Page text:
This year alone, we will add around 5,000 people across the banking businesses and our five Global Capability Centres in India that support our global businesses. We come from a position of strength as a leading player in the institutional banking space. More than 30 per cent multinational companies in India – more than 1,000 in number – bank with Citi.

Supporting the Digital India initiative, we are a preferred banking partner for the start-up community and bank more than 40 per cent of Indian unicorns. We are actively engaged in various government initiatives, such as Atmanirbhar Bharat (Make in India), including working with our clients to channel foreign capital through foreign direct investment (FDI) under the government’s performance-linked incentive (PLI) scheme. We are already engaged with 40 multinational clients in helping them participate in the PLI scheme.

Citi also manages 8 per cent of India’s trade flows and 5 per cent of domestic electronic payments flows.

We have been a leading investment bank for over 15 years in your country. In 2021 alone, Citi was involved in transactions across mergers and acquisitions, equity and debt markets aggregating $32 billion handling 50-plus deals. We were involved in all the marquee consumer tech/fintech initial public offerings in India, including Zomato, CarTrade, Nykaa and Policybazaar.

We helped raise $12 billion in 19 deals in the US bond markets. In value terms, these are close to 50 per cent of the transactions done.

The Indian government has announced an expansionary Budget with a strong focus on investments across infrastructure and capital expenditure for FY23 and beyond. A large part of the financing would be channelled from international sources – both FDI and financial institutional investment (FII). Citi’s Institutional business is uniquely positioned to play an active role in this investment phase of the country.

In the past two years, first the Covid pandemic and now geopolitics have changed the world order a lot. Do you see this as a great opportunity for India to attract more capital? If so, how can Citi seize the opportunity?

In the past few years, the Indian government has taken a series of significant steps towards Digital India through the introduction of the JAM (Jan Dhan-Aadhaar-Mobile) trinity. This has coincided with a surge in smartphone usage, leading to a rise in e-commerce transactions in Tier-II and -III cities. The lockdowns in the wake of the pandemic have also increased digital usage. Citi has always been a pioneer in digitisation and has been able to capitalise on this trend with its strategic suite of products.

As the global supply chain gets realigned in the aftermath of the pandemic and the evolving geopolitical situation, India is in a unique position to seize the emerging opportunities. A lot of institutional investors and asset managers are focusing on India. Our 120-year franchise and expertise enable us to meaningfully support India’s growth aspirations.

We are also strategically positioned to continue to be India’s partner in growth across key development areas, such as boosting micro, small and medium enterprises (MSMEs), investing in the so-called priority sectors, helping financial institutions, bolstering digitisation, and enabling the flow of capital through government-backed schemes, like the PLI. The way I see it, we are already seizing the opportunity, and we will continue to do so.

You are a global bank, in the truest sense of the word. Will you explore new business lines and sectors in India to grow?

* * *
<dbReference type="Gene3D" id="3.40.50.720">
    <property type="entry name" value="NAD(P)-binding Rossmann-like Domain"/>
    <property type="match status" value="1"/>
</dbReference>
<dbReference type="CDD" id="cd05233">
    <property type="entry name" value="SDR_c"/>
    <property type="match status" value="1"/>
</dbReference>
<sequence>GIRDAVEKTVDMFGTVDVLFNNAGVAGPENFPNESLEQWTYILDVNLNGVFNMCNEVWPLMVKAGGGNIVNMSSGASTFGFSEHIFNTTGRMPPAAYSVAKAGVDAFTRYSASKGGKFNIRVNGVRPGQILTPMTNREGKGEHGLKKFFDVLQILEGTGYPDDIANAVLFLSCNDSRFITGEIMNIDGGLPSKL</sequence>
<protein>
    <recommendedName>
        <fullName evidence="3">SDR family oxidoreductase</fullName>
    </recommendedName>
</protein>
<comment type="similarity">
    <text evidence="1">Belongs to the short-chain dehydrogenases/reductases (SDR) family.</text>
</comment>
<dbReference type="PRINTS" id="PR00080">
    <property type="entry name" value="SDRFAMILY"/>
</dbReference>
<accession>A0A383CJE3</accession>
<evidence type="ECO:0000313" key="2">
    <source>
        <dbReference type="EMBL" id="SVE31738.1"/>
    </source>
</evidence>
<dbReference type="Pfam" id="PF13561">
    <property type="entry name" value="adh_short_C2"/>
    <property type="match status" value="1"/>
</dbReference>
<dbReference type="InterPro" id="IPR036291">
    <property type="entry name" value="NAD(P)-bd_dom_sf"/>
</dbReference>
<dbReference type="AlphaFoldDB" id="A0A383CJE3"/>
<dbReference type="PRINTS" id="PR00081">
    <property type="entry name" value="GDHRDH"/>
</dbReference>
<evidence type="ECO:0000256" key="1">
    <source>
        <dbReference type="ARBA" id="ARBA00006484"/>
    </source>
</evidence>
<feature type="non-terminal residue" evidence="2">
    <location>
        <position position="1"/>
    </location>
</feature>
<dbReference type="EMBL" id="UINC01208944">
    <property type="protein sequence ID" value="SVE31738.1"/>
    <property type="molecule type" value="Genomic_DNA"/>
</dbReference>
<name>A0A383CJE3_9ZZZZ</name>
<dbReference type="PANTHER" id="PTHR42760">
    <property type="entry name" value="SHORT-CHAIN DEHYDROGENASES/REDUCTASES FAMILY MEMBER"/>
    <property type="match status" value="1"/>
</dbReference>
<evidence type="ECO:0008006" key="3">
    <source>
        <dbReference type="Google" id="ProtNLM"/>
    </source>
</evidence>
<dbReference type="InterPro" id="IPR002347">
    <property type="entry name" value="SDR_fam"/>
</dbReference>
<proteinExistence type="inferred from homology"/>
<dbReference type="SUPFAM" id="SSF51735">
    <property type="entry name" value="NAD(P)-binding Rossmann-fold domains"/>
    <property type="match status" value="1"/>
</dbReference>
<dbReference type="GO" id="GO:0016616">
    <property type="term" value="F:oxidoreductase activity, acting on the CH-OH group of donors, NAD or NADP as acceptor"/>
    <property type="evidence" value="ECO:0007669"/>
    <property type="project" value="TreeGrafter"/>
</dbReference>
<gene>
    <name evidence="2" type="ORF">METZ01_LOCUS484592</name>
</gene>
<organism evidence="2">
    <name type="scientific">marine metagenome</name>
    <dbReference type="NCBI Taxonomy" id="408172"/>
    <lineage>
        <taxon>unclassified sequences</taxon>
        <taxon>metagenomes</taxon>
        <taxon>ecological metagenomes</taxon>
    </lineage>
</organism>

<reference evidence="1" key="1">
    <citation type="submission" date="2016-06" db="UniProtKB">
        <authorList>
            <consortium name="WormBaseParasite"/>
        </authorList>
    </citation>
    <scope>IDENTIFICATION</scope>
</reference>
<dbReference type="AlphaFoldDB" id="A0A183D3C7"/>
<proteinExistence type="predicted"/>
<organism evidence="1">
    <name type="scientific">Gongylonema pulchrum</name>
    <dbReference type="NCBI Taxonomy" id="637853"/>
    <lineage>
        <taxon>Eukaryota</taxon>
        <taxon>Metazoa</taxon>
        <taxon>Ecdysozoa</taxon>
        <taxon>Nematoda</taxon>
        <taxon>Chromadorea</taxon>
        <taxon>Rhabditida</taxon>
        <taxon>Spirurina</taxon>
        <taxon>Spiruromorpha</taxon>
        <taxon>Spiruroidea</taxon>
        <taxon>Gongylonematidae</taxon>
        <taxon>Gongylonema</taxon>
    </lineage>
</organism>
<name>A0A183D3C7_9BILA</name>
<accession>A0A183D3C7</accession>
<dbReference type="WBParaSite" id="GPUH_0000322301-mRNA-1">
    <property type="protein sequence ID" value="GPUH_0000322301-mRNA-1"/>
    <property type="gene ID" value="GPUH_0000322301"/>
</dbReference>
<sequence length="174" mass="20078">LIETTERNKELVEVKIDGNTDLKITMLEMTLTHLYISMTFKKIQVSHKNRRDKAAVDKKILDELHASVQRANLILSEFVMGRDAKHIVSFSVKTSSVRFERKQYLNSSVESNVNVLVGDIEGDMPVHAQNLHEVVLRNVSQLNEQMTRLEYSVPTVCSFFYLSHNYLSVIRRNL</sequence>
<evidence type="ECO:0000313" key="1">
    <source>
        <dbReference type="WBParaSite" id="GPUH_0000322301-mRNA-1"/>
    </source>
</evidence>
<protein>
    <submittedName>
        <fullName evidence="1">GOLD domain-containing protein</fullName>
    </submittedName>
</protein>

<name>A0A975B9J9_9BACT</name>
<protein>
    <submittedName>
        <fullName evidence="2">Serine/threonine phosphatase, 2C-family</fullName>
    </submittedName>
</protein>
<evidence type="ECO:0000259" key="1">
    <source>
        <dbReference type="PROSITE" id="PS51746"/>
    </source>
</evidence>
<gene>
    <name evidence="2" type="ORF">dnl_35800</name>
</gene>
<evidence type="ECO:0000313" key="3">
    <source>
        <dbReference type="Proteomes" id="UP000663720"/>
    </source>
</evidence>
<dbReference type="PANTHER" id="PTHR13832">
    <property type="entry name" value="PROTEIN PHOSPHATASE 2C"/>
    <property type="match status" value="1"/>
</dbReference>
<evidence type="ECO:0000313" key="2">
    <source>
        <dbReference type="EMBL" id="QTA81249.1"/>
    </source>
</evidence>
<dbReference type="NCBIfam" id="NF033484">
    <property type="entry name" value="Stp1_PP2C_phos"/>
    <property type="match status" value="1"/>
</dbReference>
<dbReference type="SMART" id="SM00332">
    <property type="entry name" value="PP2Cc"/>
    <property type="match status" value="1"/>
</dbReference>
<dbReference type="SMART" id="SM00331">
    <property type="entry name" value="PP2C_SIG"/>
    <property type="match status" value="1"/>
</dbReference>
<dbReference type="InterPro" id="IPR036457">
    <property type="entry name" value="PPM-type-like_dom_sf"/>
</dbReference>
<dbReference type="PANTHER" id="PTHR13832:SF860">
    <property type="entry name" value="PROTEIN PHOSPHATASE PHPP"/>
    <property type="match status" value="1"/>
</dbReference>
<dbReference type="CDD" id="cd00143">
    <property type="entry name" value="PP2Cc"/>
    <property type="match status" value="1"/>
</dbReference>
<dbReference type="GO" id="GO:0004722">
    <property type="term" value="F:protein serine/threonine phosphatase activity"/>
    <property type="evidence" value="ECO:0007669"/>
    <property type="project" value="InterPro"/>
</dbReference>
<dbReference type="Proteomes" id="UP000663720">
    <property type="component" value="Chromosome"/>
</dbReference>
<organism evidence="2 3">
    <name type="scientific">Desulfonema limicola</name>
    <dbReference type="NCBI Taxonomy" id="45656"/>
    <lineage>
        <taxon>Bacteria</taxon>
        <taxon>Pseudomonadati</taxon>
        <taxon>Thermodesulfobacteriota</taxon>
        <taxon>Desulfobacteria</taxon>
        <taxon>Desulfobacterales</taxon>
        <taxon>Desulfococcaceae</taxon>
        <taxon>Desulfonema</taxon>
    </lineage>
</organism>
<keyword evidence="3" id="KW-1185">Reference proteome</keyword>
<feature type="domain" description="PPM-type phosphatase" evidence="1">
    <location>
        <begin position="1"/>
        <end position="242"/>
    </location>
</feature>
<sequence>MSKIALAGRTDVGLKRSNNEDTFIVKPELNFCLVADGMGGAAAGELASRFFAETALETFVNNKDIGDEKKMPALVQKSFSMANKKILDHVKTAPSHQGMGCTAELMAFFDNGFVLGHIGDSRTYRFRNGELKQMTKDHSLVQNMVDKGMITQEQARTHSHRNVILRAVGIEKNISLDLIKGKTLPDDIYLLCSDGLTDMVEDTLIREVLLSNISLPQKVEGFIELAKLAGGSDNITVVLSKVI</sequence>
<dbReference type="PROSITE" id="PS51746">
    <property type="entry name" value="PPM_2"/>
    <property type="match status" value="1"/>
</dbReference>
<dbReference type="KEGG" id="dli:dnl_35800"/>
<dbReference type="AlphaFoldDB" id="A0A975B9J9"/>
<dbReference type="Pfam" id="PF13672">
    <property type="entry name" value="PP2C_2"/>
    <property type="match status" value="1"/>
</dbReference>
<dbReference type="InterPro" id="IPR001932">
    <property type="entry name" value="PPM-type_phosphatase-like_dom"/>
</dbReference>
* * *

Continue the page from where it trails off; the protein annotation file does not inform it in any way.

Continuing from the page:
There is so much opportunity in the businesses we are already in, be it banking, markets or transaction services. Our priority is always the client, not the product. Many of our clients are evolving continuously on the road to becoming bigger, and we want to grow with them. We want to partner with them on their journey. The partnership itself will create significant additional opportunities for us. We have done this really well with our commercial banking clients.

We try to focus on what the client would need and take a client-centric approach. Technology is the most important factor in all of this. So, we will invest heavily in technology.

In April, Citi announced exiting consumer businesses in 13 markets across Asia and EMEA. Recently Mexico was added. Now the India deal is announced. Are there any instances where one buyer has agreed to take over your consumer businesses across multiple markets? Also, what’s happening in other countries?

We have made good progress to date in the 13 markets in Asia and EMEA had planned to exit. We have announced a buyer in Australia, the Philippines, Taiwan, India and the four ASEAN markets of Malaysia, Thailand, Vietnam and Indonesia. These four markets were all sold to UOB. The decision on the Mexico exit was taken later. In South Korea, we had to take the extremely tough call to wind down the business.

But I am pleased that across all markets where we have found a buyer, we are managing the transitions seamlessly with minimal disruption for our customers and employees.

What is your message to India – the corporations, consumers, government?

I want to say that we are incredibly committed to India. We are a 200-year-old bank that has been in India for 120 years, and we look forward to being around for another 120 years. We want to be a great partner to India. We know that if we can do that, everything else, including our financial returns, will fall into place. We believe we can offer a lot to our clients here and we look forward to growing with them. We see a tremendous opportunity in India where our focus will be on areas where we can deliver excellence – our institutional businesses.

The emerging geopolitical situation, coupled with India’s strengths – which include the demographic dividend it enjoys, the digital penetration and usage, and the political stability – make it uniquely poised to emerge as an economic superpower.

Citi remains committed to India with its strategic capabilities and offerings in the institutional banking space. We are doubling down investment in our institutional businesses where we have a unique position that helps us play a key role in the India growth story.

We are also tapping into the Indian talent pool in the areas of technology, operations, analytics, finance and allied functional areas with increased hiring across our network of Global Capability Centres that are located in five cities in India and support our global businesses. Last year alone, we added about 4,000 employees to these centres, taking their headcount to over 21,000.

Rest assured that we will continue to invest in people, digitisation and increasing our client base in India.